Cut school personnel

I haven't attended all the school board meetings, but on the occasions that I have attended I am usually the only representative of the general public. It is rare that anyone not directly linked to the school district is in attendance. A few teachers, vice-principals, principals, administration staff, a school system secretary and attorney, sometimes a representative from the Hood River News, and the board members are usually the only ones there. If there seems to be no public input, that is because the public couldn't be bothered to attend, they just want to complain after the fact.

According to the budget and finance committee (they hold public meetings, too) 83 cents on every dollar our school system handles is pre-allocated to meet contractual wage and benefit obligations of school personnel. That leaves 17 cents on a dollar to do everything else. With over four-fifths of the budget tied to personnel and a state-wide shortage of funds, the personnel category is the only place meaningful cuts can take place. Compared to the rest of the industrialized world, our teachers, administrators and staff are among the highest paid and we are top-heavy in administration and staff, some of this due to government-mandated but nog government-funded, programs. Yet, according to the U.S. Department of Education, our nation's high school seniors are on the bottom of the list in math and science. When a premium price is paid, a superior product is expected. In a world market our administrators, staff and teachers are over-paid. Our students are under-achievers and Oregon schools are short of funds. With more than four-fifths of every dollar going to wages and benefits, what choices do the board members have? If they turn off the electricity and water, they still won't make payroll, (Other districts throughout the state are closing schools. I'm sure it would ber a cost savings to close Cascade Locks and ship the students to Hood River.) Personnel cuts appear to be the only viable action. If you have a better idea, come to a school board meeting and express it. Public input has been welcomed at every school board meeting I ever attended. They always listen, whether they agree or not.

Michael Fifer

Hood River

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Parkdale third graders sing "12 Disaster Days of Christmas"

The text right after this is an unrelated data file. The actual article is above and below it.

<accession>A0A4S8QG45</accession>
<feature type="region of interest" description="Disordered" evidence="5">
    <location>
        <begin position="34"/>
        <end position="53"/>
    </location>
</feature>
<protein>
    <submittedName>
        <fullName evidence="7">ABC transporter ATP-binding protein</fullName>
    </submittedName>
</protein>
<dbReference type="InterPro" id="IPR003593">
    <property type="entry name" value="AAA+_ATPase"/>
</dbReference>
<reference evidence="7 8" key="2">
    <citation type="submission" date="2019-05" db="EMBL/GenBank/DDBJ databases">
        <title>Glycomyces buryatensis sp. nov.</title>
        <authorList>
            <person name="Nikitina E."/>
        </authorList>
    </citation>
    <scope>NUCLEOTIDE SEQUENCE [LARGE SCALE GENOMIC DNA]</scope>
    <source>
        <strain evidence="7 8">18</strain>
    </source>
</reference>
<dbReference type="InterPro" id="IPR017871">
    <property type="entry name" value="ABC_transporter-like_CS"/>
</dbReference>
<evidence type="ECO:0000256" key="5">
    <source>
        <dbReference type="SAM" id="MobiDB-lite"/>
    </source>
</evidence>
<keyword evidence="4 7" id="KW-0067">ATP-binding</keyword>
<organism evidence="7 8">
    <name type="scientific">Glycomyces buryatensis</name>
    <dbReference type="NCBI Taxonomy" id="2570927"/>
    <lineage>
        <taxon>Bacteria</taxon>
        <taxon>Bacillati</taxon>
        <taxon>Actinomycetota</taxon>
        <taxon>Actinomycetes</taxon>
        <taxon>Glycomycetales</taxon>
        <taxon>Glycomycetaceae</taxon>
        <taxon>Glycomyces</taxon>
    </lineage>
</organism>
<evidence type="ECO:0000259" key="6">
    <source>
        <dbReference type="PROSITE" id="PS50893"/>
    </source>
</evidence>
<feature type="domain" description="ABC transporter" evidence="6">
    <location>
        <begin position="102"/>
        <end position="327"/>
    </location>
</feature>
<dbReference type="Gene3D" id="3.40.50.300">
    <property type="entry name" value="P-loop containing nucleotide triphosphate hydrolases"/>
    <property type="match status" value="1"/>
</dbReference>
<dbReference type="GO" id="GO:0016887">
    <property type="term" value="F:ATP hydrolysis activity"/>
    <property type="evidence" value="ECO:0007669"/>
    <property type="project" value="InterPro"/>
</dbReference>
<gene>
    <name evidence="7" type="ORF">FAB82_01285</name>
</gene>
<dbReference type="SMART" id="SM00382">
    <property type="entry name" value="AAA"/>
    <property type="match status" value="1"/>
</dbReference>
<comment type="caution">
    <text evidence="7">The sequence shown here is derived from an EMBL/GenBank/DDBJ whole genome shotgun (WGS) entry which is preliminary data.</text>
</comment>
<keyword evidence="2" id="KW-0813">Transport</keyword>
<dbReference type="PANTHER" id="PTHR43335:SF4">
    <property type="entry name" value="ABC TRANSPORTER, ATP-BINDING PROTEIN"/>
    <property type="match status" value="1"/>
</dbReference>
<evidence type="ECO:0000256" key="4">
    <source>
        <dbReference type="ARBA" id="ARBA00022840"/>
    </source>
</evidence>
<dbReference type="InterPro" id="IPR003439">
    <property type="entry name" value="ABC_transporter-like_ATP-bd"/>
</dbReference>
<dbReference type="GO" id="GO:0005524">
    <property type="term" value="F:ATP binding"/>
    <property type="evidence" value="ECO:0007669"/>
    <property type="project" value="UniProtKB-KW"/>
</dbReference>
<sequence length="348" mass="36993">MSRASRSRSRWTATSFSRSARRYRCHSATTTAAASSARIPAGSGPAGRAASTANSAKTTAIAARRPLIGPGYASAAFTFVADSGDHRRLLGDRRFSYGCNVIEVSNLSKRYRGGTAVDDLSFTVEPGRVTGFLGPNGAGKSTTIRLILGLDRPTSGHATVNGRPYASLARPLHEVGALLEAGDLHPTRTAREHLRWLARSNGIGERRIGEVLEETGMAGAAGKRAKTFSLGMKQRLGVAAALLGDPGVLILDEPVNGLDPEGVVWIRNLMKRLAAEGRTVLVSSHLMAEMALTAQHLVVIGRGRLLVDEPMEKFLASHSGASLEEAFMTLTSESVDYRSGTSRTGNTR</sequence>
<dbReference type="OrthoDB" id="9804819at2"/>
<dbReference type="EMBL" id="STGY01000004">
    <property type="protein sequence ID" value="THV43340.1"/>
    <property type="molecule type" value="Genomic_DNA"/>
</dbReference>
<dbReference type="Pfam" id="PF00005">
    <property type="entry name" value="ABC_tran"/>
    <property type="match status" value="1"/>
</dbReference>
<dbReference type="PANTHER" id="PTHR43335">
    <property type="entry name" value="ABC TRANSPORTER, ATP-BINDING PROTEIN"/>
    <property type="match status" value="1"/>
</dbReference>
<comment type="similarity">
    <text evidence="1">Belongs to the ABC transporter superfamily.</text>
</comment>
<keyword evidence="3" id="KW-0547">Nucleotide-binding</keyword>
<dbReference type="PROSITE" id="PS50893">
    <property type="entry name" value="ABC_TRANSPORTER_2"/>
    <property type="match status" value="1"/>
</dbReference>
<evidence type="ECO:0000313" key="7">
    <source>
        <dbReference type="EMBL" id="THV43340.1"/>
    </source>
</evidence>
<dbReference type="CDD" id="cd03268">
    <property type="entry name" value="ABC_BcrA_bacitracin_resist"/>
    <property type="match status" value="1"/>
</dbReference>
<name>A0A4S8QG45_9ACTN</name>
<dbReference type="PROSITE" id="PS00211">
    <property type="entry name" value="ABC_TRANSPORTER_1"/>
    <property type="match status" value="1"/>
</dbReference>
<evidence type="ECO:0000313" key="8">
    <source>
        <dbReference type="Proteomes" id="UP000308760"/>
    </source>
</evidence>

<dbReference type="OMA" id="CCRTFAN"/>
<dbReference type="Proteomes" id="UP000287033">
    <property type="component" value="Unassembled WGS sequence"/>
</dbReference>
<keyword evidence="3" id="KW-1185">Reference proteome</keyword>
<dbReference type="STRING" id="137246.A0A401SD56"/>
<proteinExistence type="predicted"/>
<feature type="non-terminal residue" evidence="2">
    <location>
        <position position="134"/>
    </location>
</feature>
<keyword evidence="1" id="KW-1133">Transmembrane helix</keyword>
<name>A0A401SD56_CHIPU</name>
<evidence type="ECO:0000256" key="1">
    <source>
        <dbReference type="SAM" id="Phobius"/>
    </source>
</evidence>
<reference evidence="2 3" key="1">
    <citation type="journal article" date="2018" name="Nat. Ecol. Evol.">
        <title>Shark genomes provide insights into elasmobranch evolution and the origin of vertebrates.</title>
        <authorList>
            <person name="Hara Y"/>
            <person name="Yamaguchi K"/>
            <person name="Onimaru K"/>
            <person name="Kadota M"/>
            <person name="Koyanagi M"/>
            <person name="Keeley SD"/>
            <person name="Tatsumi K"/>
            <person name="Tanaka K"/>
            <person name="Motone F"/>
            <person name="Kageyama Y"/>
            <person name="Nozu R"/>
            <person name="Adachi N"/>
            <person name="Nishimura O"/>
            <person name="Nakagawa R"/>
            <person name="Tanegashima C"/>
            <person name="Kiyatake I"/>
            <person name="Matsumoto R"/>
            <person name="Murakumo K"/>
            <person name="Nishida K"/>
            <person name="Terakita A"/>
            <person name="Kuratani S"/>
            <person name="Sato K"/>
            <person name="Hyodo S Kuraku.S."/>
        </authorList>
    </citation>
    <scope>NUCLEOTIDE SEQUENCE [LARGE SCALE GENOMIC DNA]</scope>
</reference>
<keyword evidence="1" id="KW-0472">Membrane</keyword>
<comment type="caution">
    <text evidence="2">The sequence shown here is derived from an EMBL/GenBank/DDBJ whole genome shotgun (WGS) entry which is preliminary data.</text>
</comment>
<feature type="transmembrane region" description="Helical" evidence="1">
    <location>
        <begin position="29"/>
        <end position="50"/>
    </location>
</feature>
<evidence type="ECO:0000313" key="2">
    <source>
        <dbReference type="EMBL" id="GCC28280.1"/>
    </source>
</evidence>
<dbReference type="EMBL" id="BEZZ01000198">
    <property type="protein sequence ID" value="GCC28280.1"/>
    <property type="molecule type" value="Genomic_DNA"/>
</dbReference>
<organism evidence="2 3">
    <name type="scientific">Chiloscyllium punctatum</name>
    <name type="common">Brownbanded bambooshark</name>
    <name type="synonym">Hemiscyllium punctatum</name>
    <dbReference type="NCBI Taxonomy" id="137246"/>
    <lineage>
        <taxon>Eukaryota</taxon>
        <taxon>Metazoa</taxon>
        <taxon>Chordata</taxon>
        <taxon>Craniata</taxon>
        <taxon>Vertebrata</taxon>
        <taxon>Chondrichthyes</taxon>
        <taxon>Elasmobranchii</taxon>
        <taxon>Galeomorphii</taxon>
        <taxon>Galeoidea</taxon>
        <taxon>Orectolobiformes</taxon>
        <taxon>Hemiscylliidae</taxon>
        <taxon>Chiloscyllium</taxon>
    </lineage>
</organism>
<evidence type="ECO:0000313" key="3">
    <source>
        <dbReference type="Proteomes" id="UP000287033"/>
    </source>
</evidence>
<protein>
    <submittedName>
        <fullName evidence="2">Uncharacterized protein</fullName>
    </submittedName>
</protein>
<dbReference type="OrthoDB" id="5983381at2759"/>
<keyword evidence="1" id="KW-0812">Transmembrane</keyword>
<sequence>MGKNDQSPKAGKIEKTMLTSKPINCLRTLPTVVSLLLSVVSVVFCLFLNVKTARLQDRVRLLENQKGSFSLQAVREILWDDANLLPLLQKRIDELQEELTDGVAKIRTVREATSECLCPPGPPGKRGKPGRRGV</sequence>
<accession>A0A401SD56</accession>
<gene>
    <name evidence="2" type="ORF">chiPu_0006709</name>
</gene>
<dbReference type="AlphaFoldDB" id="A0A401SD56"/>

Welcome to your sing-able Christmas gift list. What follows is an emergency rendition of “12 Days of Christmas” – for outfitting your home or car in case of snow storm, earthquake, flood or other emergency. Read it as a simple list, or sing it to the tune of “12 Days” – you know, as in “ … and a partridge in a pear tree…” Not to make light of it, but the song is a familiar framework for a set of gift ideas that you could consider gathering together, even if the recipient already owns items such as a bunch of coats, tire chains and flashlights. Stores throughout the Gorge are stocked up on all these items. Buying all 12 days might be prohibitive, but here are three ideas for checking any of the dozen off your list (notations follow, 1-12.) The gift items needed to stay warm, dry and safe are also coded to suggest items in your abode (A) in your car (C) or both (B). 12 Gallons of Water (A) 11 Family meals (B) 10 Cans of propane (A) 9 Hygiene bags (B) 8 Packs of batteries (A) 7 Spare coats (B) 6 Bright red flares (C) 5 Cozy blankets (B) 4 Tire chains (C) 3 Flashlights (B) 2 cell phone chargers (B) 1 And a crush-proof first aid kit (B) Price ranges? Here’s a few quotes for days Three, Two, Four and Nine: n A family gift of flashlights (three will run $15-30, Hood River Supply, Tum-A-Lum) n Cell phone chargers (two will run $30-60) n Tire chains (basic set, $30, Les Schwab, returnable if unused for the winter) n Family meals ($100 or so should cover the basics for three or four reasonably well-fed days) n The home kit should be kept in a handy place near an exit, and remember that water needs to be replenished every few months. If you have a solid first aid kit already, switch out the gift idea with “and-a-sto-o-u-t- tub-for it-all …” Otherwise, it’s a case of assembling your home or car kits and making sure all members of the family know what the resources are and how to use them (ie flares and propane). Emergency situations are at worst life-threatening, at best deeply uncomfortable if you and your family are left without power for an extended period, or traveling and find yourself in a situation where you need to wait out a storm, lengthy traffic delay, or other crisis. Notes on the 12 gift ideas: 12 – Gallons of water: that’s one per person in a four-member family to last for three days, the recommended minimum to be prepared for utility outages. 11 – Easy-open packaged goods, energy bars, dried food and nuts are good things to include for nutrition. Think of what your family of four needs for three days to stay fortified and hydrated (see number 12). Can-opener also recommended 10 – If you have a propane camping stove, keep extra fuel handy. 9 – Hygiene bags: put packaged moistened towelettes, toilet paper, and plastic ties in large garbage bags (for personal sanitation) Resource list courtesy of Hood River County Emergency Management, Barbara Ayers, manager/ 541-386-1213. The county also reminds residents to Get a Kit, Make A Plan to connect your family if separated, and Stay Informed. See www.co.hood-river.or.us to opt-in for citizen alerts. Enlarge



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